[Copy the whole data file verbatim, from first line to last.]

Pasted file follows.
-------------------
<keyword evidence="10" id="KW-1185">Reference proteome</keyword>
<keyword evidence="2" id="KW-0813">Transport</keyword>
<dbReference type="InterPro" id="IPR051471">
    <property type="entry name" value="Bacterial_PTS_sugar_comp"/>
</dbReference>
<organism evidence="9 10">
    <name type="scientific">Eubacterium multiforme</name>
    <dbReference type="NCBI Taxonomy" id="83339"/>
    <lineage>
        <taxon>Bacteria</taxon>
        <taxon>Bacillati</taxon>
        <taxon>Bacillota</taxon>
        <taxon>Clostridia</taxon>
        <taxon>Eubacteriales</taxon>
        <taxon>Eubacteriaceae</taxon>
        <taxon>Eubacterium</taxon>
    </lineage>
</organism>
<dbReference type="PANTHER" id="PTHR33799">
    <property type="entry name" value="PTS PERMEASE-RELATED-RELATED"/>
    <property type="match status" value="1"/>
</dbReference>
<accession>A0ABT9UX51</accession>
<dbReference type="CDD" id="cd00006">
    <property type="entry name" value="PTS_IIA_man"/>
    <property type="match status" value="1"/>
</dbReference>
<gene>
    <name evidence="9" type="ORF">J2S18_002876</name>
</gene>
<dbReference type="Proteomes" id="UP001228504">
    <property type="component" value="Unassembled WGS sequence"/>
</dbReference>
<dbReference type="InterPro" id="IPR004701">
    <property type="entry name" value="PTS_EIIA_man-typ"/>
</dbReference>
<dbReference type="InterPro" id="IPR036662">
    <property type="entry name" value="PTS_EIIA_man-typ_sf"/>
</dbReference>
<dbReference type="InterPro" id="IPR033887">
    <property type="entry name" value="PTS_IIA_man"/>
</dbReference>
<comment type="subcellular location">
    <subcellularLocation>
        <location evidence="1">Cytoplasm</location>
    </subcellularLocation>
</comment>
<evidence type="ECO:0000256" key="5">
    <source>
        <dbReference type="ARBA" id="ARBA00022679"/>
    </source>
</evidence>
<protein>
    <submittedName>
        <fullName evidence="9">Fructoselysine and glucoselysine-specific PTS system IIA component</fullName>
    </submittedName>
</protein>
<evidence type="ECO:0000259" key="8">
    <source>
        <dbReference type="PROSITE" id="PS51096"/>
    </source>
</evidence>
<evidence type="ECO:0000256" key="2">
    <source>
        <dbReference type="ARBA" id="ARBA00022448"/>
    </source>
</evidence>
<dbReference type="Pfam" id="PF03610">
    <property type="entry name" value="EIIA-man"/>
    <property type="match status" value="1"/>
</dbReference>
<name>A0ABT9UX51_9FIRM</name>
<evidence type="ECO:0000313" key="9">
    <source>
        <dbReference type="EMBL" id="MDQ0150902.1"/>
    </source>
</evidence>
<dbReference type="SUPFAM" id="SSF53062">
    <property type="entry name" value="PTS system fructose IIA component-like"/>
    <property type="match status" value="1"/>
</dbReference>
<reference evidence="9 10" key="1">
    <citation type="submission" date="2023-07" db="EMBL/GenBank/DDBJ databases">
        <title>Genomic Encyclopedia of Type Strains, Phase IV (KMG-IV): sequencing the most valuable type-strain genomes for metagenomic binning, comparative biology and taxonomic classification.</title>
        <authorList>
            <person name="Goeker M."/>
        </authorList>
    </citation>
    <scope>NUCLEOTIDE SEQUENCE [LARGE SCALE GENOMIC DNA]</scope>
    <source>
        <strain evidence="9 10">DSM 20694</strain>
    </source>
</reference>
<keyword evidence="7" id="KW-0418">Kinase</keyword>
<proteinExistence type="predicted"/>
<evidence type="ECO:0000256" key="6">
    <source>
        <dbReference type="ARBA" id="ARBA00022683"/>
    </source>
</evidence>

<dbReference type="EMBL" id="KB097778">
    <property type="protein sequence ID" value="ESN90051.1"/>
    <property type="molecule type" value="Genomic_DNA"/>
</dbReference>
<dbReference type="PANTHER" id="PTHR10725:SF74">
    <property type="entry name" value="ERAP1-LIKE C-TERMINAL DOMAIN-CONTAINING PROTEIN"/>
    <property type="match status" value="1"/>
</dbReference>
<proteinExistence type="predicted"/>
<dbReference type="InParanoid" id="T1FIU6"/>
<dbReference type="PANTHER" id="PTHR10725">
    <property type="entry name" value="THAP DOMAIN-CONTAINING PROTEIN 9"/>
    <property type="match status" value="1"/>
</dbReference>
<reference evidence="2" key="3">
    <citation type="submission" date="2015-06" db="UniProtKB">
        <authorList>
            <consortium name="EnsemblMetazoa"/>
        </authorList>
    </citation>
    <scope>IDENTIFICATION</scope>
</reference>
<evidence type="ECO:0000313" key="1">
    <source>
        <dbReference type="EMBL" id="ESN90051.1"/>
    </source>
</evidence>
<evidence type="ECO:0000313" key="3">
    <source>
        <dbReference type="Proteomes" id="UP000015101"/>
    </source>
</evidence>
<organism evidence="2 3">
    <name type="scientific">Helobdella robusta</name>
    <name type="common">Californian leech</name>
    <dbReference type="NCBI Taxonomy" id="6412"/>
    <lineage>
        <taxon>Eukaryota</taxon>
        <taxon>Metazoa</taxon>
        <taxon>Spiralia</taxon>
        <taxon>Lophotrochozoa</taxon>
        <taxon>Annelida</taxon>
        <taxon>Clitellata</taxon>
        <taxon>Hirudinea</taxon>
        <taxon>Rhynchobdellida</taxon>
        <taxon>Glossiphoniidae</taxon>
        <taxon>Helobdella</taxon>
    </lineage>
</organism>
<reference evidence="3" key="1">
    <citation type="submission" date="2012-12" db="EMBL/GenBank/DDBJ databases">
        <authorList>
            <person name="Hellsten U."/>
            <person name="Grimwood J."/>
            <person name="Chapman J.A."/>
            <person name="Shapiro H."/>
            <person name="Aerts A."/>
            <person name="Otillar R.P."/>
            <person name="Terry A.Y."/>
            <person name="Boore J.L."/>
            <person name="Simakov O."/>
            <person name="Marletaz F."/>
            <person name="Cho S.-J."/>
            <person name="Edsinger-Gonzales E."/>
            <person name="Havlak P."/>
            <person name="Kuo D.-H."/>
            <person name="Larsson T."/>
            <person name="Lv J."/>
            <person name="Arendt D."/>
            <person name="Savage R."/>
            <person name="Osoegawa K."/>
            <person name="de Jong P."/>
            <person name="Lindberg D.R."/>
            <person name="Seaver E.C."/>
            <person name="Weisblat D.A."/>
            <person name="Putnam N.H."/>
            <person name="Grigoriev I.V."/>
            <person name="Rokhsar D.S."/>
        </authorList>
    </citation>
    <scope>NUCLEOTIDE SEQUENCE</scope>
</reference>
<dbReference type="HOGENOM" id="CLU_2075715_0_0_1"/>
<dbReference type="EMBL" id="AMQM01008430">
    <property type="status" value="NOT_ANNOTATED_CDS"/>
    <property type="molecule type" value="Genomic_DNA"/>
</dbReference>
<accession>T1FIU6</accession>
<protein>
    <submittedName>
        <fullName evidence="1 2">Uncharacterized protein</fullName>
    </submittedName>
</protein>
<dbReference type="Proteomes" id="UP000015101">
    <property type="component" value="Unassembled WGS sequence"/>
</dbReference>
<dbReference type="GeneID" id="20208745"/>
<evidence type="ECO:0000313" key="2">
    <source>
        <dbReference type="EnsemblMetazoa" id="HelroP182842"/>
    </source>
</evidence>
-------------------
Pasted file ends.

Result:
<keyword evidence="10" id="KW-1185">Reference proteome</keyword>
<keyword evidence="2" id="KW-0813">Transport</keyword>
<dbReference type="InterPro" id="IPR051471">
    <property type="entry name" value="Bacterial_PTS_sugar_comp"/>
</dbReference>
<organism evidence="9 10">
    <name type="scientific">Eubacterium multiforme</name>
    <dbReference type="NCBI Taxonomy" id="83339"/>
    <lineage>
        <taxon>Bacteria</taxon>
        <taxon>Bacillati</taxon>
        <taxon>Bacillota</taxon>
        <taxon>Clostridia</taxon>
        <taxon>Eubacteriales</taxon>
        <taxon>Eubacteriaceae</taxon>
        <taxon>Eubacterium</taxon>
    </lineage>
</organism>
<dbReference type="PANTHER" id="PTHR33799">
    <property type="entry name" value="PTS PERMEASE-RELATED-RELATED"/>
    <property type="match status" value="1"/>
</dbReference>
<accession>A0ABT9UX51</accession>
<dbReference type="CDD" id="cd00006">
    <property type="entry name" value="PTS_IIA_man"/>
    <property type="match status" value="1"/>
</dbReference>
<gene>
    <name evidence="9" type="ORF">J2S18_002876</name>
</gene>
<dbReference type="Proteomes" id="UP001228504">
    <property type="component" value="Unassembled WGS sequence"/>
</dbReference>
<dbReference type="InterPro" id="IPR004701">
    <property type="entry name" value="PTS_EIIA_man-typ"/>
</dbReference>
<dbReference type="InterPro" id="IPR036662">
    <property type="entry name" value="PTS_EIIA_man-typ_sf"/>
</dbReference>
<dbReference type="InterPro" id="IPR033887">
    <property type="entry name" value="PTS_IIA_man"/>
</dbReference>
<comment type="subcellular location">
    <subcellularLocation>
        <location evidence="1">Cytoplasm</location>
    </subcellularLocation>
</comment>
<evidence type="ECO:0000256" key="5">
    <source>
        <dbReference type="ARBA" id="ARBA00022679"/>
    </source>
</evidence>
<protein>
    <submittedName>
        <fullName evidence="9">Fructoselysine and glucoselysine-specific PTS system IIA component</fullName>
    </submittedName>
</protein>
<evidence type="ECO:0000259" key="8">
    <source>
        <dbReference type="PROSITE" id="PS51096"/>
    </source>
</evidence>
<evidence type="ECO:0000256" key="2">
    <source>
        <dbReference type="ARBA" id="ARBA00022448"/>
    </source>
</evidence>
<dbReference type="Pfam" id="PF03610">
    <property type="entry name" value="EIIA-man"/>
    <property type="match status" value="1"/>
</dbReference>
<name>A0ABT9UX51_9FIRM</name>
<evidence type="ECO:0000313" key="9">
    <source>
        <dbReference type="EMBL" id="MDQ0150902.1"/>
    </source>
</evidence>
<dbReference type="SUPFAM" id="SSF53062">
    <property type="entry name" value="PTS system fructose IIA component-like"/>
    <property type="match status" value="1"/>
</dbReference>
<reference evidence="9 10" key="1">
    <citation type="submission" date="2023-07" db="EMBL/GenBank/DDBJ databases">
        <title>Genomic Encyclopedia of Type Strains, Phase IV (KMG-IV): sequencing the most valuable type-strain genomes for metagenomic binning, comparative biology and taxonomic classification.</title>
        <authorList>
            <person name="Goeker M."/>
        </authorList>
    </citation>
    <scope>NUCLEOTIDE SEQUENCE [LARGE SCALE GENOMIC DNA]</scope>
    <source>
        <strain evidence="9 10">DSM 20694</strain>
    </source>
</reference>
<keyword evidence="7" id="KW-0418">Kinase</keyword>
<proteinExistence type="predicted"/>
<evidence type="ECO:0000256" key="6">
    <source>
        <dbReference type="ARBA" id="ARBA00022683"/>
    </source>
</evidence>

<dbReference type="EMBL" id="KB097778">
    <property type="protein sequence ID" value="ESN90051.1"/>
    <property type="molecule type" value="Genomic_DNA"/>
</dbReference>
<dbReference type="PANTHER" id="PTHR10725:SF74">
    <property type="entry name" value="ERAP1-LIKE C-TERMINAL DOMAIN-CONTAINING PROTEIN"/>
    <property type="match status" value="1"/>
</dbReference>
<proteinExistence type="predicted"/>
<dbReference type="InParanoid" id="T1FIU6"/>
<dbReference type="PANTHER" id="PTHR10725">
    <property type="entry name" value="THAP DOMAIN-CONTAINING PROTEIN 9"/>
    <property type="match status" value="1"/>
</dbReference>
<reference evidence="2" key="3">
    <citation type="submission" date="2015-06" db="UniProtKB">
        <authorList>
            <consortium name="EnsemblMetazoa"/>
        </authorList>
    </citation>
    <scope>IDENTIFICATION</scope>
</reference>
<evidence type="ECO:0000313" key="1">
    <source>
        <dbReference type="EMBL" id="ESN90051.1"/>
    </source>
</evidence>
<evidence type="ECO:0000313" key="3">
    <source>
        <dbReference type="Proteomes" id="UP000015101"/>
    </source>
</evidence>
<organism evidence="2 3">
    <name type="scientific">Helobdella robusta</name>
    <name type="common">Californian leech</name>
    <dbReference type="NCBI Taxonomy" id="6412"/>
    <lineage>
        <taxon>Eukaryota</taxon>
        <taxon>Metazoa</taxon>
        <taxon>Spiralia</taxon>
        <taxon>Lophotrochozoa</taxon>
        <taxon>Annelida</taxon>
        <taxon>Clitellata</taxon>
        <taxon>Hirudinea</taxon>
        <taxon>Rhynchobdellida</taxon>
        <taxon>Glossiphoniidae</taxon>
        <taxon>Helobdella</taxon>
    </lineage>
</organism>
<reference evidence="3" key="1">
    <citation type="submission" date="2012-12" db="EMBL/GenBank/DDBJ databases">
        <authorList>
            <person name="Hellsten U."/>
            <person name="Grimwood J."/>
            <person name="Chapman J.A."/>
            <person name="Shapiro H."/>
            <person name="Aerts A."/>
            <person name="Otillar R.P."/>
            <person name="Terry A.Y."/>
            <person name="Boore J.L."/>
            <person name="Simakov O."/>
            <person name="Marletaz F."/>
            <person name="Cho S.-J."/>
            <person name="Edsinger-Gonzales E."/>
            <person name="Havlak P."/>
            <person name="Kuo D.-H."/>
            <person name="Larsson T."/>
            <person name="Lv J."/>
            <person name="Arendt D."/>
            <person name="Savage R."/>
            <person name="Osoegawa K."/>
            <person name="de Jong P."/>
            <person name="Lindberg D.R."/>
            <person name="Seaver E.C."/>
            <person name="Weisblat D.A."/>
            <person name="Putnam N.H."/>
            <person name="Grigoriev I.V."/>
            <person name="Rokhsar D.S."/>
        </authorList>
    </citation>
    <scope>NUCLEOTIDE SEQUENCE</scope>
</reference>
<dbReference type="HOGENOM" id="CLU_2075715_0_0_1"/>
<dbReference type="EMBL" id="AMQM01008430">
    <property type="status" value="NOT_ANNOTATED_CDS"/>
    <property type="molecule type" value="Genomic_DNA"/>
</dbReference>
<accession>T1FIU6</accession>
<protein>
    <submittedName>
        <fullName evidence="1 2">Uncharacterized protein</fullName>
    </submittedName>
</protein>
<dbReference type="Proteomes" id="UP000015101">
    <property type="component" value="Unassembled WGS sequence"/>
</dbReference>
<dbReference type="GeneID" id="20208745"/>
<evidence type="ECO:0000313" key="2">
    <source>
        <dbReference type="EnsemblMetazoa" id="HelroP182842"/>
    </source>
</evidence>